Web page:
The city, DeSantis said, had been granted two extensions on deadlines for the grant, but failed to gain city council approval in their earlier plans to make more drastic changes to the park.

DeSantis said this is the last time the state will grant an extension, so the city needs to go forward with some kind of plan or lose the grant.

"It was pretty clear there would be no more extensions," DeSantis said.

If the city ends up declining the grant, DeSantis warned, it will not receive any other grants to make improvements at Jayne Park and would have a "harder time getting grants for other city parks."

"If we don't do something with the grant it will certainly harm our future applications," he said at the meeting.

DeSantis did not provide details of how the state would make it harder for the city for other, worthwhile grants if it failed to take advantage of this six-year-old Jayne Park grant.

Following last week's meeting, Niagara Falls Mayor Paul Dyster wrote on his Facebook page that the Jayne Park plan is "back on track" and referred to "consensus" being reached, based apparently on the 40 people in attendance at the library meeting, despite the fact that Cayuga Island has approximately 350 homes and 1000 residents and, arguably, 40 people does not constitute a "consensus" here.

Yet the plan is moving ahead.

The Niagara Gazette quotes DeSantis as saying the city is now getting ready to "issue RFPs."

An RFP is not a request for quotes (RFQ) or an invitation for bids (IFB) based on a set plan where the lowest price is the concern.

An "RFP," an acronym for "request for proposals," means the administration does not have a set plan but will evaluate ideas for work to be done.

By definition, an RFP allows the city to choose whoever they want to do the work regardless of price.

An RFP also means the city is requesting proposals, suggestions, ideas, and consulting on how and what work should be done.

DeSantis said he hopes to have work started in October which means he must issue the RFP, select a company, let them design the final plans and start construction in two months.

A sketch of the proposed overlook onto the Little River will likely be destroyed when the ice jam causes the ice to freeze and flow over into the park, which it does about twice per winter.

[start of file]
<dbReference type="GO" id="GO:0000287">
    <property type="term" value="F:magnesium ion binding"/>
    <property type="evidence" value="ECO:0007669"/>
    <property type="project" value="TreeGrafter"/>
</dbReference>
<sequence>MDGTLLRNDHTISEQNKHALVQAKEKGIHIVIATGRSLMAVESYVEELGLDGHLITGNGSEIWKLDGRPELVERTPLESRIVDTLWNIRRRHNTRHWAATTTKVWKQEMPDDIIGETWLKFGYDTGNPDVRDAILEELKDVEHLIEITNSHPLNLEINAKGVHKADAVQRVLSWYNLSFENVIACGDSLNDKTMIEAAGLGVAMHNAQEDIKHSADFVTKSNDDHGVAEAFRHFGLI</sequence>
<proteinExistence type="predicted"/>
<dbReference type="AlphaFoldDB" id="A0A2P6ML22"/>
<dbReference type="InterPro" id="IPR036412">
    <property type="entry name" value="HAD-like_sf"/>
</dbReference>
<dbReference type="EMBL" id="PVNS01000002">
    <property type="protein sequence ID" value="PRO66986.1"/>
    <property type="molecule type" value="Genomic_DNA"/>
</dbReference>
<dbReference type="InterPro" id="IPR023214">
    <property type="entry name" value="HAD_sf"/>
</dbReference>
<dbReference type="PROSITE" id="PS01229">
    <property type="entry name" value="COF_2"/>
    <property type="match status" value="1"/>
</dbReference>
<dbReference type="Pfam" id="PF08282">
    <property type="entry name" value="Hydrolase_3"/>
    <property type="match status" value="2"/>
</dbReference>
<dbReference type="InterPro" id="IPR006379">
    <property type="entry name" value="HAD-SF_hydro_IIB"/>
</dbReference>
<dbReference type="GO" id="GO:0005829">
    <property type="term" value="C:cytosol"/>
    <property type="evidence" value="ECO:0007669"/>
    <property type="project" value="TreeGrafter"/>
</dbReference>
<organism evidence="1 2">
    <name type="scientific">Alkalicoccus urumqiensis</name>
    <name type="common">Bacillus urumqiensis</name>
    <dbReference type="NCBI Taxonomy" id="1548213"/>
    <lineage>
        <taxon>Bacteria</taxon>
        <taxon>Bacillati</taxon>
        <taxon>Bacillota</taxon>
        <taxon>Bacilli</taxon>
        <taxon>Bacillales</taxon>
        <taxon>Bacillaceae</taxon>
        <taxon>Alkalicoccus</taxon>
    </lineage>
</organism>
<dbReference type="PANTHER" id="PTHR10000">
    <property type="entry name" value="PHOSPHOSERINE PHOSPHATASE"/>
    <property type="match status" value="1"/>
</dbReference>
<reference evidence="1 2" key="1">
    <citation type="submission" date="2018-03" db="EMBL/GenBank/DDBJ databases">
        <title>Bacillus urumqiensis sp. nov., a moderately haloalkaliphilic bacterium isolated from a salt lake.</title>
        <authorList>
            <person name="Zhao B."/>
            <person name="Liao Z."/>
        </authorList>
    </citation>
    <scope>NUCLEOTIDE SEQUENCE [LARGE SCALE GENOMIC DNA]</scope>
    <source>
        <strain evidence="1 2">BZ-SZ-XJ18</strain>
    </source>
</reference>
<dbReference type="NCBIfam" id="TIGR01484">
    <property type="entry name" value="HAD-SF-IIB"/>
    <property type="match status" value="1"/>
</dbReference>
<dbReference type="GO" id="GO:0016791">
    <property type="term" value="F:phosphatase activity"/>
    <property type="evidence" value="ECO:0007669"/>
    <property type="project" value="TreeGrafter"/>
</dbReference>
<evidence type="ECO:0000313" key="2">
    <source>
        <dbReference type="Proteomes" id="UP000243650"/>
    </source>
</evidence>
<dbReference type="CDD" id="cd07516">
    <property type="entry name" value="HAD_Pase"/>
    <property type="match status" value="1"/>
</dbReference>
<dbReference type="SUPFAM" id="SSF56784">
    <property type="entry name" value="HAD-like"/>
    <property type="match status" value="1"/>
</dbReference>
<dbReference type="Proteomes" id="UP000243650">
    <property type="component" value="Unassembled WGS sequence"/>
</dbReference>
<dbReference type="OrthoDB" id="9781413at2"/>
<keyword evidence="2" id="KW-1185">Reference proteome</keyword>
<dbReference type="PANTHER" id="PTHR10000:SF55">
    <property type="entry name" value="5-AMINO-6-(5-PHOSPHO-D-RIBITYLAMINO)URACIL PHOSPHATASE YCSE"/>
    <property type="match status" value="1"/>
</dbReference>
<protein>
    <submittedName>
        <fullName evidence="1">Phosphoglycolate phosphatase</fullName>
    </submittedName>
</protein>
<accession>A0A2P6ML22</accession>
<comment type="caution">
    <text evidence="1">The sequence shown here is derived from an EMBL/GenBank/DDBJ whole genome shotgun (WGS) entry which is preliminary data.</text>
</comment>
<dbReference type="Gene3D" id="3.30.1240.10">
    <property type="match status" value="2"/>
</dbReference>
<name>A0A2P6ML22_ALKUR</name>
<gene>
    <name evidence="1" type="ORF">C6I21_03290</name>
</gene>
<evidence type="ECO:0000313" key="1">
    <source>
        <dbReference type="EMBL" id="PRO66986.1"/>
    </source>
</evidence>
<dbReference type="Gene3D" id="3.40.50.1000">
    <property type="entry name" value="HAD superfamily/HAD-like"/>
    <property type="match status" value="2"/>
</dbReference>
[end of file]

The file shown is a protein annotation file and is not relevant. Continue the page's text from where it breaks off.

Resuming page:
Senior Planner Tom DeSantis explains his plan for Jayne Park to an audience at the LaSalle Branch Library.






Anello to Head Back into Political Life as Mayoral Candidate in 2015?
Vince Anello and Me: A Brief History
The Anello - Hudson Texts Leading to Interview
One Niagara Pays Back Taxes to City
Councilman Anderson Wants Action on Rats
As Dispute Heats Up Between CSEA and Lewiston Sup. Brochey, Some Solutions offered
Reporter Welcomes New Publisher at Gazette, Tonawanda News
Public Meeting Weds. on Radio Tower Leg. Chairman Ross to Chair Meet on Controversial Plan
Johnson Retires as Reporter Predicted
Jayne Park Plans Not Final But City is Moving Fast Forward to Spend Grant
Jayne Park Plan to add asphalt and overlook
Jayne Park Debate Continues on Facebook Consensus Has Not Been Reached
Council Funds Concert, Repaves Own Parking Lot With Your Money
New Signs Warn Visitors to Not be Stupid, You Morons!
Destino is no SAFE?Bet in 62nd District
Dinner for Prozeralik Celebrates Extraordinary Life and Career
Motorcycle Dice Run Set For Sunday Will Aid Teen with Cancer
Lewiston Jazz Fest to Feature Karrin Allyson Other Jazz Stars, Vintage Cars, Fine Food and Spirits
Kenny Rogers' Mansion 4 Sale
Letters to the Editor
Parking Signs Aren't Funny
Delicious Way to Rid Your Neighborhood of Rats

Contact Info

©2014 The Niagara Falls Reporter Inc.
POB 3083, Niagara Falls, N.Y. 14304
Phone: (716) 284-5595

Publisher and Editor in Chief: Frank Parlato
Managing Editor: Dr. Chitra Selvaraj
Senior Editor: Tony Farina